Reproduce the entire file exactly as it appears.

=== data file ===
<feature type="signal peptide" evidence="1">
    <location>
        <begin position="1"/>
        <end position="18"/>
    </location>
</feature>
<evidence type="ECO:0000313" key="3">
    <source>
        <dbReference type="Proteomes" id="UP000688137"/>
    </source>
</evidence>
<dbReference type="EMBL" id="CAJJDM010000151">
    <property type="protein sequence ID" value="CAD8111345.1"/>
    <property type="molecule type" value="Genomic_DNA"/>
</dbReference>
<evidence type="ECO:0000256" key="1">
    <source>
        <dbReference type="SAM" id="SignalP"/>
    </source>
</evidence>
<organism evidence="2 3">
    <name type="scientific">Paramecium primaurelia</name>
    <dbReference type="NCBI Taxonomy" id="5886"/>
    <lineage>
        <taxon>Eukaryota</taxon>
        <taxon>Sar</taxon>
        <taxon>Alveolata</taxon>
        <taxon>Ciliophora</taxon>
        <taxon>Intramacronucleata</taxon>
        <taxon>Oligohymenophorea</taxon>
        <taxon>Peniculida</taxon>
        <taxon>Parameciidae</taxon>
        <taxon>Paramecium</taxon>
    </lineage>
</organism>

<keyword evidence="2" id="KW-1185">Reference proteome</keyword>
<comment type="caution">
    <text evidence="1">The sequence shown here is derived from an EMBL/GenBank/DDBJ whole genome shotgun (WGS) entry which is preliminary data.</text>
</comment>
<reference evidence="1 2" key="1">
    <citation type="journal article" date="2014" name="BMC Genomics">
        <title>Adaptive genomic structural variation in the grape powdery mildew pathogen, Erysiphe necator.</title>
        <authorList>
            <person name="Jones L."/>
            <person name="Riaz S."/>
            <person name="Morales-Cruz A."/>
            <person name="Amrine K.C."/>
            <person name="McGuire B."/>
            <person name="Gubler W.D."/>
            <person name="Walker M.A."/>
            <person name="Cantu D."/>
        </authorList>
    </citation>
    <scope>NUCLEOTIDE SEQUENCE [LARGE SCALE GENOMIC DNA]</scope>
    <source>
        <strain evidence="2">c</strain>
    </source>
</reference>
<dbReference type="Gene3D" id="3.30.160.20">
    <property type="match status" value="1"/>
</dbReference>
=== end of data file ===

<feature type="signal peptide" evidence="1">
    <location>
        <begin position="1"/>
        <end position="18"/>
    </location>
</feature>
<evidence type="ECO:0000313" key="3">
    <source>
        <dbReference type="Proteomes" id="UP000688137"/>
    </source>
</evidence>
<dbReference type="EMBL" id="CAJJDM010000151">
    <property type="protein sequence ID" value="CAD8111345.1"/>
    <property type="molecule type" value="Genomic_DNA"/>
</dbReference>
<evidence type="ECO:0000256" key="1">
    <source>
        <dbReference type="SAM" id="SignalP"/>
    </source>
</evidence>
<organism evidence="2 3">
    <name type="scientific">Paramecium primaurelia</name>
    <dbReference type="NCBI Taxonomy" id="5886"/>
    <lineage>
        <taxon>Eukaryota</taxon>
        <taxon>Sar</taxon>
        <taxon>Alveolata</taxon>
        <taxon>Ciliophora</taxon>
        <taxon>Intramacronucleata</taxon>
        <taxon>Oligohymenophorea</taxon>
        <taxon>Peniculida</taxon>
        <taxon>Parameciidae</taxon>
        <taxon>Paramecium</taxon>
    </lineage>
</organism>

<keyword evidence="2" id="KW-1185">Reference proteome</keyword>
<comment type="caution">
    <text evidence="1">The sequence shown here is derived from an EMBL/GenBank/DDBJ whole genome shotgun (WGS) entry which is preliminary data.</text>
</comment>
<reference evidence="1 2" key="1">
    <citation type="journal article" date="2014" name="BMC Genomics">
        <title>Adaptive genomic structural variation in the grape powdery mildew pathogen, Erysiphe necator.</title>
        <authorList>
            <person name="Jones L."/>
            <person name="Riaz S."/>
            <person name="Morales-Cruz A."/>
            <person name="Amrine K.C."/>
            <person name="McGuire B."/>
            <person name="Gubler W.D."/>
            <person name="Walker M.A."/>
            <person name="Cantu D."/>
        </authorList>
    </citation>
    <scope>NUCLEOTIDE SEQUENCE [LARGE SCALE GENOMIC DNA]</scope>
    <source>
        <strain evidence="2">c</strain>
    </source>
</reference>
<dbReference type="Gene3D" id="3.30.160.20">
    <property type="match status" value="1"/>
</dbReference>